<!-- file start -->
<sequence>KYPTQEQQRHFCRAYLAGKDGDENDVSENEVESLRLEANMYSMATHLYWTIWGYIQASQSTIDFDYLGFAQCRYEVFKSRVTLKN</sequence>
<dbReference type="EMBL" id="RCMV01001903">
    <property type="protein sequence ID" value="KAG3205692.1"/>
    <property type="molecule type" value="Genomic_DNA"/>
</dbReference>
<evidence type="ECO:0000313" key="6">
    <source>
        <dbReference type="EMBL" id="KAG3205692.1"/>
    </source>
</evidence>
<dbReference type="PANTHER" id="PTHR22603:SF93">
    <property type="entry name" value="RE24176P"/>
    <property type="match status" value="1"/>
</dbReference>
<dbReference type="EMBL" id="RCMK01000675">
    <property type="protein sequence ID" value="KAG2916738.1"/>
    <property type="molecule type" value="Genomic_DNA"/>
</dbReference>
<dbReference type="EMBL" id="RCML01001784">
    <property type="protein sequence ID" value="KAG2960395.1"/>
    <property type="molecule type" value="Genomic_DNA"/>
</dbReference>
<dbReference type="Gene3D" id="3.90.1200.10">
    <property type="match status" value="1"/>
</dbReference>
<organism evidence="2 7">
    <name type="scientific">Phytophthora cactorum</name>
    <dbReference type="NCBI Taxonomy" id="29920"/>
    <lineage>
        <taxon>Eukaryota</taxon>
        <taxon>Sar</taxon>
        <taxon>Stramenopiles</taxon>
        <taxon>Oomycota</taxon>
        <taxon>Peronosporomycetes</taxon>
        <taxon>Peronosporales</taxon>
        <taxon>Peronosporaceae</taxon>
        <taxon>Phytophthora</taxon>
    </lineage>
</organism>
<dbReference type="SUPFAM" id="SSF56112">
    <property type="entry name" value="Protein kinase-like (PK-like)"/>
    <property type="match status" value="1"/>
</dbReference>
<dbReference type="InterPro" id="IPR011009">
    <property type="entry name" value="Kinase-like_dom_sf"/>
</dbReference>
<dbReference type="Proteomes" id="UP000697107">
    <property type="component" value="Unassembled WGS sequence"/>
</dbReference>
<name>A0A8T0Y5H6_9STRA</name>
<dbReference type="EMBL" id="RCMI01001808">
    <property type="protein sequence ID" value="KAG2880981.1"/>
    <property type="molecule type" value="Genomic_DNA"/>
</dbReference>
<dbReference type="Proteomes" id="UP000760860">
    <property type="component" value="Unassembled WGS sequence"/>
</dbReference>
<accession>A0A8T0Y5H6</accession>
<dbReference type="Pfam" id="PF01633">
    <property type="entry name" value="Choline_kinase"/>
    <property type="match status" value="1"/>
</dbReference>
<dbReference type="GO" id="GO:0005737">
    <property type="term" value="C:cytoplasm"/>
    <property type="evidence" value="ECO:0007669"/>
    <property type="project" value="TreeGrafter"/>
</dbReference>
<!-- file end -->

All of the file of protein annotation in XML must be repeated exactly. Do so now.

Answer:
<sequence>KYPTQEQQRHFCRAYLAGKDGDENDVSENEVESLRLEANMYSMATHLYWTIWGYIQASQSTIDFDYLGFAQCRYEVFKSRVTLKN</sequence>
<dbReference type="EMBL" id="RCMV01001903">
    <property type="protein sequence ID" value="KAG3205692.1"/>
    <property type="molecule type" value="Genomic_DNA"/>
</dbReference>
<evidence type="ECO:0000313" key="6">
    <source>
        <dbReference type="EMBL" id="KAG3205692.1"/>
    </source>
</evidence>
<dbReference type="PANTHER" id="PTHR22603:SF93">
    <property type="entry name" value="RE24176P"/>
    <property type="match status" value="1"/>
</dbReference>
<dbReference type="EMBL" id="RCMK01000675">
    <property type="protein sequence ID" value="KAG2916738.1"/>
    <property type="molecule type" value="Genomic_DNA"/>
</dbReference>
<dbReference type="EMBL" id="RCML01001784">
    <property type="protein sequence ID" value="KAG2960395.1"/>
    <property type="molecule type" value="Genomic_DNA"/>
</dbReference>
<dbReference type="Gene3D" id="3.90.1200.10">
    <property type="match status" value="1"/>
</dbReference>
<organism evidence="2 7">
    <name type="scientific">Phytophthora cactorum</name>
    <dbReference type="NCBI Taxonomy" id="29920"/>
    <lineage>
        <taxon>Eukaryota</taxon>
        <taxon>Sar</taxon>
        <taxon>Stramenopiles</taxon>
        <taxon>Oomycota</taxon>
        <taxon>Peronosporomycetes</taxon>
        <taxon>Peronosporales</taxon>
        <taxon>Peronosporaceae</taxon>
        <taxon>Phytophthora</taxon>
    </lineage>
</organism>
<dbReference type="SUPFAM" id="SSF56112">
    <property type="entry name" value="Protein kinase-like (PK-like)"/>
    <property type="match status" value="1"/>
</dbReference>
<dbReference type="InterPro" id="IPR011009">
    <property type="entry name" value="Kinase-like_dom_sf"/>
</dbReference>
<dbReference type="Proteomes" id="UP000697107">
    <property type="component" value="Unassembled WGS sequence"/>
</dbReference>
<name>A0A8T0Y5H6_9STRA</name>
<dbReference type="EMBL" id="RCMI01001808">
    <property type="protein sequence ID" value="KAG2880981.1"/>
    <property type="molecule type" value="Genomic_DNA"/>
</dbReference>
<dbReference type="Proteomes" id="UP000760860">
    <property type="component" value="Unassembled WGS sequence"/>
</dbReference>
<accession>A0A8T0Y5H6</accession>
<dbReference type="Pfam" id="PF01633">
    <property type="entry name" value="Choline_kinase"/>
    <property type="match status" value="1"/>
</dbReference>
<dbReference type="GO" id="GO:0005737">
    <property type="term" value="C:cytoplasm"/>
    <property type="evidence" value="ECO:0007669"/>
    <property type="project" value="TreeGrafter"/>
</dbReference>